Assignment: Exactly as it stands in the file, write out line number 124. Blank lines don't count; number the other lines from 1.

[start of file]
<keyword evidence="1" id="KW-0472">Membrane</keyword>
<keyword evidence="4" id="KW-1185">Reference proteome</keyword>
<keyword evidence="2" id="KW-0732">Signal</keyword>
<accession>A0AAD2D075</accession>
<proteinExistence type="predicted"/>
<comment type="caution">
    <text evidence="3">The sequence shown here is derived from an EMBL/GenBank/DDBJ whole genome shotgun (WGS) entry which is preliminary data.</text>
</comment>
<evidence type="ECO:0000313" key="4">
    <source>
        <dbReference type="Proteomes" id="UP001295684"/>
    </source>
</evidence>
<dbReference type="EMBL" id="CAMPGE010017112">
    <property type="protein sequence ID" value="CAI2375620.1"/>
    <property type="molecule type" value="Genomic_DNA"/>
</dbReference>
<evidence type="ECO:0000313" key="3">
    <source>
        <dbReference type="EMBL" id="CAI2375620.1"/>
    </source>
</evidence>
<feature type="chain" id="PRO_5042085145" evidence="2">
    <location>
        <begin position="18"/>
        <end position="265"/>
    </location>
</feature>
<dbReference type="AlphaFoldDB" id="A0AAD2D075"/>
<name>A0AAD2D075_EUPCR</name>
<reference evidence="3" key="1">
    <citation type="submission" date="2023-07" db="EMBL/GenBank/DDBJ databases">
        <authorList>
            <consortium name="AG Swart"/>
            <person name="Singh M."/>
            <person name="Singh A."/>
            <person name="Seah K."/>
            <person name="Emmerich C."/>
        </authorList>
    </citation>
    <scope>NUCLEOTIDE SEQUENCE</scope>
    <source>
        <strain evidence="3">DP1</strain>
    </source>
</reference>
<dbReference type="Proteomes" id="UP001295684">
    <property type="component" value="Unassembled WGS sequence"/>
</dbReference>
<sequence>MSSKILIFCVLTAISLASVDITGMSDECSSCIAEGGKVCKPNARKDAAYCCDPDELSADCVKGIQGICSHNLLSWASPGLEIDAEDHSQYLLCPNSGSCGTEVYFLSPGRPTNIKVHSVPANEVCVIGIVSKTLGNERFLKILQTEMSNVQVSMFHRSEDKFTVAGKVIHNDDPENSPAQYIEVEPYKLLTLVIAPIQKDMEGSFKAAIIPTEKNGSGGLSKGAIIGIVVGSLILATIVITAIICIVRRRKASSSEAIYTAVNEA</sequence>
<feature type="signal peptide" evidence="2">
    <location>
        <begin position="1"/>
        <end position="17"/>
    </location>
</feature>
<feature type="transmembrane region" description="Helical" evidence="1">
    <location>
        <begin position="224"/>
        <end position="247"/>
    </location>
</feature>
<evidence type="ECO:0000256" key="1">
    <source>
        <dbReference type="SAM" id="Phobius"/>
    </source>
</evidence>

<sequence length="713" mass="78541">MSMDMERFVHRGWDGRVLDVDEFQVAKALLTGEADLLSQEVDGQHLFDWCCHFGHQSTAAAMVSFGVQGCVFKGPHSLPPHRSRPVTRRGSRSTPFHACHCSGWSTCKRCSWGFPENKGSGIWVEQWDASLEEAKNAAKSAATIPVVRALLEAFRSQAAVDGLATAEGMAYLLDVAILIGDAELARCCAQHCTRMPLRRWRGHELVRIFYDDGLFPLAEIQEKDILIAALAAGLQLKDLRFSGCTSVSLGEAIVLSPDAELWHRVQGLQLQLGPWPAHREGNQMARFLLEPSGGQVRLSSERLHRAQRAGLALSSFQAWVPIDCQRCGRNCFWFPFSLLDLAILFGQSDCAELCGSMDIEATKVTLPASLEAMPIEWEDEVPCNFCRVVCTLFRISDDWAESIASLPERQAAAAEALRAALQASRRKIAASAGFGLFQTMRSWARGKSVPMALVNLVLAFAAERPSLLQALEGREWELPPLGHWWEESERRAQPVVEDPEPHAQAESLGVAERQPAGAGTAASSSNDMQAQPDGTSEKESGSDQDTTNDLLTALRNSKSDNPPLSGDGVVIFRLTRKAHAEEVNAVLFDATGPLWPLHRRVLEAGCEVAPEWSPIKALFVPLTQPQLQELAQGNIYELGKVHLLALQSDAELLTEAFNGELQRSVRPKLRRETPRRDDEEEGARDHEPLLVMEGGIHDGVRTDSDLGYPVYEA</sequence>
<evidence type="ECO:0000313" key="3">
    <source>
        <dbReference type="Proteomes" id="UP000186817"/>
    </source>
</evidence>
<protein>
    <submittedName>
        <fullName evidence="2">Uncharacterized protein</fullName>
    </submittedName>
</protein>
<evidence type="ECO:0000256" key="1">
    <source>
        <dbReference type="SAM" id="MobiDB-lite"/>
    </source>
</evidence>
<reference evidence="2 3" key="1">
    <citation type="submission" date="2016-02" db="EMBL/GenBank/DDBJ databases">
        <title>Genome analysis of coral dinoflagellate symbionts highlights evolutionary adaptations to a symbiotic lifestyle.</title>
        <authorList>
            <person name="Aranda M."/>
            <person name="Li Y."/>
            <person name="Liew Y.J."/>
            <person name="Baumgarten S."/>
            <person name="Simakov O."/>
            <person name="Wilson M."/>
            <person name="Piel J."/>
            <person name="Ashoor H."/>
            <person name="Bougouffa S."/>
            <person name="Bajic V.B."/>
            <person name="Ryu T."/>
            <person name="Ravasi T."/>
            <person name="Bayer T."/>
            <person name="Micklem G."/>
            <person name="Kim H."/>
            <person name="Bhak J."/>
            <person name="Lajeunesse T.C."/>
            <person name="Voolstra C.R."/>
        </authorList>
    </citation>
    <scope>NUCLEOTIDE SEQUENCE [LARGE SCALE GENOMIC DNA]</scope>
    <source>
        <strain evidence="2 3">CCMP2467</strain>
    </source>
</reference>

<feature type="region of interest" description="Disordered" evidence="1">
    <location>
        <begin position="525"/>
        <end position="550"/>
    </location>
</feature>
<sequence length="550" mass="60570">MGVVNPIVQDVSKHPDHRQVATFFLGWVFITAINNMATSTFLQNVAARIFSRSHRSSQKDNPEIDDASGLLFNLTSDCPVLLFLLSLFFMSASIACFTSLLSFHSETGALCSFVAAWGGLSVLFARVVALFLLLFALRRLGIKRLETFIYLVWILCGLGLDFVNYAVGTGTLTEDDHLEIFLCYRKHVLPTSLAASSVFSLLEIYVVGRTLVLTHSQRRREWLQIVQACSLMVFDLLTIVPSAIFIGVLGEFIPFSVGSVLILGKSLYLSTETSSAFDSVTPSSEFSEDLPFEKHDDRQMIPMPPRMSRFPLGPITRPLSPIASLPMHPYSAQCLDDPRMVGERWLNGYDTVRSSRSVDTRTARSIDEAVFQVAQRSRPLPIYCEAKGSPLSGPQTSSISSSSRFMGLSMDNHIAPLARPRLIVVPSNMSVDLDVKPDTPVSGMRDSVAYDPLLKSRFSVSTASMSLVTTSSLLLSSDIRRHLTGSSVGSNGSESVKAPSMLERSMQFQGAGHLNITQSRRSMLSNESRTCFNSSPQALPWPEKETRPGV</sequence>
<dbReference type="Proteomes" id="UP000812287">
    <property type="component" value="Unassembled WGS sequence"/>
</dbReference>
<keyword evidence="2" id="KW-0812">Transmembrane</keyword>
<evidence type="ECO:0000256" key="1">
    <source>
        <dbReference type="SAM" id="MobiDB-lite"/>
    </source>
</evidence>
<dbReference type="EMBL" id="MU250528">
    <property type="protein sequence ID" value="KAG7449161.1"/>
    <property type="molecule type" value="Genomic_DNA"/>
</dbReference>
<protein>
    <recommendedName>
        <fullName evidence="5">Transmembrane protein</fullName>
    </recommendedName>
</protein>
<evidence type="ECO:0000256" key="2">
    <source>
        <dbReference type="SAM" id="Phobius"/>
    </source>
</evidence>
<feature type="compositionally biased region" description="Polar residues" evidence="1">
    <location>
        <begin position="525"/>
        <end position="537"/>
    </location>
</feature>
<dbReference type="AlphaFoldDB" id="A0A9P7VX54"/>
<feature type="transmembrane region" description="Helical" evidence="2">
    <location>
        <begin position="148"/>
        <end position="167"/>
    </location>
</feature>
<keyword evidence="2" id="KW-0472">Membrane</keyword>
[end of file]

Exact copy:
    <source>